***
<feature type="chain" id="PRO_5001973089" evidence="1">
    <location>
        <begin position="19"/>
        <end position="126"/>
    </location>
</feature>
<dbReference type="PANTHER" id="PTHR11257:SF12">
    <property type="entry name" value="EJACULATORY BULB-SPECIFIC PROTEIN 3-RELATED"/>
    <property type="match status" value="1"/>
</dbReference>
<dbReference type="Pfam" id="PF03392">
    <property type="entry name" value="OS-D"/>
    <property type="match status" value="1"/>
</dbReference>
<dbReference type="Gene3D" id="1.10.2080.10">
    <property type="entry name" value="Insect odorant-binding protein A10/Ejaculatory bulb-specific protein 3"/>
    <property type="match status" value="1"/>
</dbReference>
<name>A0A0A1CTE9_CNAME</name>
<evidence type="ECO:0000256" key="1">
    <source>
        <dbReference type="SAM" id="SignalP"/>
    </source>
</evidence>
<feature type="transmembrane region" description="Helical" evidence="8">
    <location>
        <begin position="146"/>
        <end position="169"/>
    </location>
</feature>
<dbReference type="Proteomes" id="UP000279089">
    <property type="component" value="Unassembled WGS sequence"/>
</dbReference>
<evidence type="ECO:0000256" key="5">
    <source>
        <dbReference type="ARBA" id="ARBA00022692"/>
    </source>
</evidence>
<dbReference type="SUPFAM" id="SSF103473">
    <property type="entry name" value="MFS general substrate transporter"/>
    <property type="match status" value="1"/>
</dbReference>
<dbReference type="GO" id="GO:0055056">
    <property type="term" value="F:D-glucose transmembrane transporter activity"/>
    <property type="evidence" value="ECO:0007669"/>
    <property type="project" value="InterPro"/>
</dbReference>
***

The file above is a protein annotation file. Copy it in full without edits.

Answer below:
<feature type="chain" id="PRO_5001973089" evidence="1">
    <location>
        <begin position="19"/>
        <end position="126"/>
    </location>
</feature>
<dbReference type="PANTHER" id="PTHR11257:SF12">
    <property type="entry name" value="EJACULATORY BULB-SPECIFIC PROTEIN 3-RELATED"/>
    <property type="match status" value="1"/>
</dbReference>
<dbReference type="Pfam" id="PF03392">
    <property type="entry name" value="OS-D"/>
    <property type="match status" value="1"/>
</dbReference>
<dbReference type="Gene3D" id="1.10.2080.10">
    <property type="entry name" value="Insect odorant-binding protein A10/Ejaculatory bulb-specific protein 3"/>
    <property type="match status" value="1"/>
</dbReference>
<name>A0A0A1CTE9_CNAME</name>
<evidence type="ECO:0000256" key="1">
    <source>
        <dbReference type="SAM" id="SignalP"/>
    </source>
</evidence>
<feature type="transmembrane region" description="Helical" evidence="8">
    <location>
        <begin position="146"/>
        <end position="169"/>
    </location>
</feature>
<dbReference type="Proteomes" id="UP000279089">
    <property type="component" value="Unassembled WGS sequence"/>
</dbReference>
<evidence type="ECO:0000256" key="5">
    <source>
        <dbReference type="ARBA" id="ARBA00022692"/>
    </source>
</evidence>
<dbReference type="SUPFAM" id="SSF103473">
    <property type="entry name" value="MFS general substrate transporter"/>
    <property type="match status" value="1"/>
</dbReference>
<dbReference type="GO" id="GO:0055056">
    <property type="term" value="F:D-glucose transmembrane transporter activity"/>
    <property type="evidence" value="ECO:0007669"/>
    <property type="project" value="InterPro"/>
</dbReference>